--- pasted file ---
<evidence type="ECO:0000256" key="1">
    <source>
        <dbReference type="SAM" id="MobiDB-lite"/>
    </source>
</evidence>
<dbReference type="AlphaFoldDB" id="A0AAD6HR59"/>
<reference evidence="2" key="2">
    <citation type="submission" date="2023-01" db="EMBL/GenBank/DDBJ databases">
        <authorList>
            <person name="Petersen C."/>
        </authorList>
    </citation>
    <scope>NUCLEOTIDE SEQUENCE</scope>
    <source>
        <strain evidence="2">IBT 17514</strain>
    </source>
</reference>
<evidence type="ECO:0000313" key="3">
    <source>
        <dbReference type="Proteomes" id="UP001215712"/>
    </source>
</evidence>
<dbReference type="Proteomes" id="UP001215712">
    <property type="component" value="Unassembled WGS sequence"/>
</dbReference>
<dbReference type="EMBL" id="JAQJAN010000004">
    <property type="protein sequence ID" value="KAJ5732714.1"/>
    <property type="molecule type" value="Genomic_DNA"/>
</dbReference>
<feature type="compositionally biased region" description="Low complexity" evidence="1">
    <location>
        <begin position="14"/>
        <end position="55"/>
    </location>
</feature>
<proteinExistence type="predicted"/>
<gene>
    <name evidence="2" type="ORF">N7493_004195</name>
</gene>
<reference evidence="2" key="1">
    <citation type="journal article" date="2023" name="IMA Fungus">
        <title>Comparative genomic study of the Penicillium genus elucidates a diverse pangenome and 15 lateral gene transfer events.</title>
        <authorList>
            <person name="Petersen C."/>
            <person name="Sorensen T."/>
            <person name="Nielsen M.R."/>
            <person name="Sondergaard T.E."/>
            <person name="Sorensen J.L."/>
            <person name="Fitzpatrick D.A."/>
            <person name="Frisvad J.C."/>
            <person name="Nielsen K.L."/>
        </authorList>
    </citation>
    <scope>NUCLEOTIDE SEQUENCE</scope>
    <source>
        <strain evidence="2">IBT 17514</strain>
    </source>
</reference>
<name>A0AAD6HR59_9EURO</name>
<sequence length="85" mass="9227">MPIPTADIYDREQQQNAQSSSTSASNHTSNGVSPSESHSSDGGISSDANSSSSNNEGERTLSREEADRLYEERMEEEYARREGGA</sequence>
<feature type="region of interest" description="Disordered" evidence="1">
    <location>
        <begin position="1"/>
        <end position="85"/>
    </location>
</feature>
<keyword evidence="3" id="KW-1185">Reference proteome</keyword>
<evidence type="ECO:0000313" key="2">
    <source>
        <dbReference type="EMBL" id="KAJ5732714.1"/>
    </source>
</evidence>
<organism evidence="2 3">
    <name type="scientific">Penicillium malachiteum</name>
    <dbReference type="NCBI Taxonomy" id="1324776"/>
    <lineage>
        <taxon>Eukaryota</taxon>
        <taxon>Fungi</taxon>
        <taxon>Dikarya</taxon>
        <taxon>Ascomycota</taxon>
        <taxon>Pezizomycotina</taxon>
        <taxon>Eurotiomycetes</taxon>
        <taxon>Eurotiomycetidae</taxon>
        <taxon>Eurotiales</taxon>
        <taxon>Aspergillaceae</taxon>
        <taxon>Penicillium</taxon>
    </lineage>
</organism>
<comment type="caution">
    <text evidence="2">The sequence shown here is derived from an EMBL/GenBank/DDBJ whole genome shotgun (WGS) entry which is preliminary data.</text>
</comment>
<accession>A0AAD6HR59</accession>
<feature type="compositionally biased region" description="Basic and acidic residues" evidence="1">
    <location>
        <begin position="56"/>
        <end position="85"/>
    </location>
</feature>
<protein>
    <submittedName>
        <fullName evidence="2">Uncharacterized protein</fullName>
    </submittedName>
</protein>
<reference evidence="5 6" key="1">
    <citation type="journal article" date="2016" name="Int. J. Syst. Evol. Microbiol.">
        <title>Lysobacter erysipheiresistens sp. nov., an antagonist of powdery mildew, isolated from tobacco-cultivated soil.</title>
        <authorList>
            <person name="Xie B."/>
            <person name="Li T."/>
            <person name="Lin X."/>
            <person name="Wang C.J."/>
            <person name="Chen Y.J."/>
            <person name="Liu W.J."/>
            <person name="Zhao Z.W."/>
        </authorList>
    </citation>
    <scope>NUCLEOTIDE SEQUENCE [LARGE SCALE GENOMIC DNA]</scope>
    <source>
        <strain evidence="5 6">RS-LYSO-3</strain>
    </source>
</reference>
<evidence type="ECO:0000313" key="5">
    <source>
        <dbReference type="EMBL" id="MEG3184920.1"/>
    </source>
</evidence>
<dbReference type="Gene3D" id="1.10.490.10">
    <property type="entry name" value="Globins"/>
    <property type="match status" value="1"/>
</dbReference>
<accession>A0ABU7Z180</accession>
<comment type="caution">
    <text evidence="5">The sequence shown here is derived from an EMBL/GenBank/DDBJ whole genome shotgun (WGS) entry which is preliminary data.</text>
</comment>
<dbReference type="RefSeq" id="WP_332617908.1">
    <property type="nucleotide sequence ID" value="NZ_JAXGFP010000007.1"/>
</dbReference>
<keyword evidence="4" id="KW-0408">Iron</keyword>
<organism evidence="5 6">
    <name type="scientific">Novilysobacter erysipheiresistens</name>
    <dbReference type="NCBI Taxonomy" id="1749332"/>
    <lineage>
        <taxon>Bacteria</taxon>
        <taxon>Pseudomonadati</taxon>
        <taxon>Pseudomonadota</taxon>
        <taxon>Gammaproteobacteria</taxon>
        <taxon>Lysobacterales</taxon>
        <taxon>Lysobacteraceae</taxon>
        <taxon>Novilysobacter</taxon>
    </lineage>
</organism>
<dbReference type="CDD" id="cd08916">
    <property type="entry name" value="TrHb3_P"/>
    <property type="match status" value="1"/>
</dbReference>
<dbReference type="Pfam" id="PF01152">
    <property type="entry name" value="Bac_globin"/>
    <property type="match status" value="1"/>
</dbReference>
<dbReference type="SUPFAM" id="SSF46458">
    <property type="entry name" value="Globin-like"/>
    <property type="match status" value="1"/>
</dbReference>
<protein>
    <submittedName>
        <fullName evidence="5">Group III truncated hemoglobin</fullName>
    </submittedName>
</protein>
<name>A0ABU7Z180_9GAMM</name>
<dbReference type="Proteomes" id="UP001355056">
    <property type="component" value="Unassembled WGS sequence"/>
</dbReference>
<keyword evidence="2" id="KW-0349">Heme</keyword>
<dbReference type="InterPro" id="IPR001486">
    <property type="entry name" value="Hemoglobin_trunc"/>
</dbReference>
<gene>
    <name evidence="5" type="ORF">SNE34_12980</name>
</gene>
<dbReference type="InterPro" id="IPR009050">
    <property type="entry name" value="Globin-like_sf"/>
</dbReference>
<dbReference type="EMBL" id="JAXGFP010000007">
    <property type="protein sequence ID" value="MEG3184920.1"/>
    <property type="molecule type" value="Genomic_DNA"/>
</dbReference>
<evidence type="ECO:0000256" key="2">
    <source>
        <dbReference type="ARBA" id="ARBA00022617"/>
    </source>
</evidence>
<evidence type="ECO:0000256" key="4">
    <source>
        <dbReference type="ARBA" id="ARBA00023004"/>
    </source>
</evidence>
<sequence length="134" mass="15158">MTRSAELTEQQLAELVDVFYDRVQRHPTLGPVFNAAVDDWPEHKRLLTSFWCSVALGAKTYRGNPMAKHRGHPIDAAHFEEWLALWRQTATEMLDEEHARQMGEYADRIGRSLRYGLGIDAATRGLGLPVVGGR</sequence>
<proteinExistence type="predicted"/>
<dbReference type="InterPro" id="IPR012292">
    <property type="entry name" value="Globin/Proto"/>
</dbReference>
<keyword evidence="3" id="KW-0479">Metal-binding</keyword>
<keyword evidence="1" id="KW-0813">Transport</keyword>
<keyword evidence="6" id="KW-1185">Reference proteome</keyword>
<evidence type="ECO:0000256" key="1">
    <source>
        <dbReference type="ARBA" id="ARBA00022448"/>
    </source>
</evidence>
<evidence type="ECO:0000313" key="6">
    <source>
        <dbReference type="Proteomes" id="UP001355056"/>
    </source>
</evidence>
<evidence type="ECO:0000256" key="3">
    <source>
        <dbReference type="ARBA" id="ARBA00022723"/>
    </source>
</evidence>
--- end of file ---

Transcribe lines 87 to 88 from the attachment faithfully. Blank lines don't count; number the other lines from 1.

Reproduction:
    </lineage>
</organism>